Why Classics?

Classical studies (or, “Classics”) principally entails the exploration and study of the Greek and Latin languages, their literatures, and Greek and Roman cultures in the ancient Mediterranean. Study in Classics provides a well-rounded education in the liberal arts and is an excellent preparation for almost any career, course of graduate study, or for personal enrichment.

The words, artifacts, and ideas of the ancient Greeks and Romans have exerted a profound influence on centuries of literary, artistic, and intellectual culture. At the same time, the extent of this influence is inextricably linked with European colonization. It is therefore imperative that we acknowledge the many ways in which notions of “the Classical” have been used, wittingly or not, to serve objectionable aims and/or to uphold problematic beliefs about Western exceptionalism. (Most disconcertingly, arguments for “white” European superiority have long relied, both overtly and covertly, on fictitious narratives of the Classical world. [Link to CBW page here?]) Accordingly, our department sees itself less as a guardian of Classical heritage than as an interrogator of and interlocutor with our subject and our field. Deep learning about the Greek and Roman world — including its languages — better equips us to appreciate its many facets to disentangle their appropriation.

People of diverse backgrounds and from all walks of life have drawn great meaning from Graeco-Roman classics and the classical tradition — including the faculty, students, and alumni of our department, even as we are careful not to ignore the substantial harm that appeals to Greek or Roman exceptionalism or superiority (appeals encoded by the very word “classics”) have caused over decades and centuries.  As with the study of any culture, the study of ancient Greek and Roman cultures offers opportunities to experience moments of profound beauty and of profound injustice, and to learn from and across difference.  As with the study of any ancient culture, Classics promotes thinking with a long view.  Greek and Roman texts and art grapple with some of life’s enduring questions, at the same time as they manifest patterns of exploitation and mistreatment both comparable to other societies and specific to their own cultures and periods.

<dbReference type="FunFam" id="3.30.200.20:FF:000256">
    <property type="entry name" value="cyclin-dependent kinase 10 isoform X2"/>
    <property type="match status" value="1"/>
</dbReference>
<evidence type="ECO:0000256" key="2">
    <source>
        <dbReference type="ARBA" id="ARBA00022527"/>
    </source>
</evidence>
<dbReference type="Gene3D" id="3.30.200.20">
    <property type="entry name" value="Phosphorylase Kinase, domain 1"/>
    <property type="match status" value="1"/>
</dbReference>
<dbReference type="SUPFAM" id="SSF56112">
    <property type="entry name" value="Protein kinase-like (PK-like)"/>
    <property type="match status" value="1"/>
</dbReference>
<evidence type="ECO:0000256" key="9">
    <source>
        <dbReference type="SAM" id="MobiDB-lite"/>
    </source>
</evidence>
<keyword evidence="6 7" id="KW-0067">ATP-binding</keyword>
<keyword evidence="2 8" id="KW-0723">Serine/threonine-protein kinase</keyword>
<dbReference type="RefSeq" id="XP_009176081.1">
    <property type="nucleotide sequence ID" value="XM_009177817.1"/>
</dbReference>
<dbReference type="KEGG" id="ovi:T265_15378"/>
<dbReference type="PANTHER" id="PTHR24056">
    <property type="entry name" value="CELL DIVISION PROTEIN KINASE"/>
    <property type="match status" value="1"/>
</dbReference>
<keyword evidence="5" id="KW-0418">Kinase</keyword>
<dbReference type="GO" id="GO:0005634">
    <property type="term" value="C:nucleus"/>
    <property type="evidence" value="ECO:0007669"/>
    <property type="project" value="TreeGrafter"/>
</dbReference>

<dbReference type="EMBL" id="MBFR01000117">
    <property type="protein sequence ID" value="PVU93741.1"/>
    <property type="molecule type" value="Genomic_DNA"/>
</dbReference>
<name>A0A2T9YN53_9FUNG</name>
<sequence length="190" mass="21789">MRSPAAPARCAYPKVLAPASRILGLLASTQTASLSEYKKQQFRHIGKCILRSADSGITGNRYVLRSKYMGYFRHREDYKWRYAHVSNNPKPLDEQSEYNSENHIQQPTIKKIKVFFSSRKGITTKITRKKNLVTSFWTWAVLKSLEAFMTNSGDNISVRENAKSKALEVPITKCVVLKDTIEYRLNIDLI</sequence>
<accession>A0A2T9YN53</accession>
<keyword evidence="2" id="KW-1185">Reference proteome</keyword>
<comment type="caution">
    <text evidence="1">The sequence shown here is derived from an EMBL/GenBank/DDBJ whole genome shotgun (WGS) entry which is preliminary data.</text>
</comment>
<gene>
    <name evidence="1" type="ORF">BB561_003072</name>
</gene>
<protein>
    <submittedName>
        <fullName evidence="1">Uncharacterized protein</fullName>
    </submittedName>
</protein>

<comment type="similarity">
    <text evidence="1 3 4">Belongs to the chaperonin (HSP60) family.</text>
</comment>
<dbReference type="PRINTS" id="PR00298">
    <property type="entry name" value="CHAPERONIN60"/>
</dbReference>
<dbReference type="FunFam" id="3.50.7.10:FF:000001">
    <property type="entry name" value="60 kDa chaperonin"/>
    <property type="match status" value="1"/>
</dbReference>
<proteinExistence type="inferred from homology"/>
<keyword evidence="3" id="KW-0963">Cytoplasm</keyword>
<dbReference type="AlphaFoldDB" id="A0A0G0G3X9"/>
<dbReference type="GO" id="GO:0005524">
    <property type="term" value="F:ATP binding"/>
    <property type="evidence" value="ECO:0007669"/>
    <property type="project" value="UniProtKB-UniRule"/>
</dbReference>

When you study Classics at Wake Forest, not only will you enjoy small class sizes and personal attention, but you will benefit from a department with a long tradition of teaching and advising excellence.  Faculty in the Department of Classics have won numerous prestigious awards for teaching and advising, including the university’s Excellence in Advising Award, the Reid-Doyle Prize for Excellence in Teaching, the Jon Reinhardt Award for Distinguished Teaching, the Innovative Teaching Award, the Society for Classical Studies Pedagogy Award, the SCS Award for Excellence in Teaching at the College Level, and the Classical Association of the Middle, West, and South Award for Excellence in Collegiate Teaching.

Career opportunities for majors (and minors) in the department are many and varied; plenty of our students have another major in another department or school. Apart from teaching at the secondary level and other non-teaching academic positions, our graduates work in journalism, business, museums, the legal profession, libraries, publishing, travel and tourism, and government. The major is an excellent preparation for those who intend to pursue professional school (e.g., business, law, medicine, divinity); and also those who wish to continue within the academy, whether in Classics or in comparative literature, linguistics, history, theology, etc. 

The Classics Department works closely with the Career and Professional Development Center as you consider life after the major.  The following is a spreadsheet of First Destinations for recent graduates.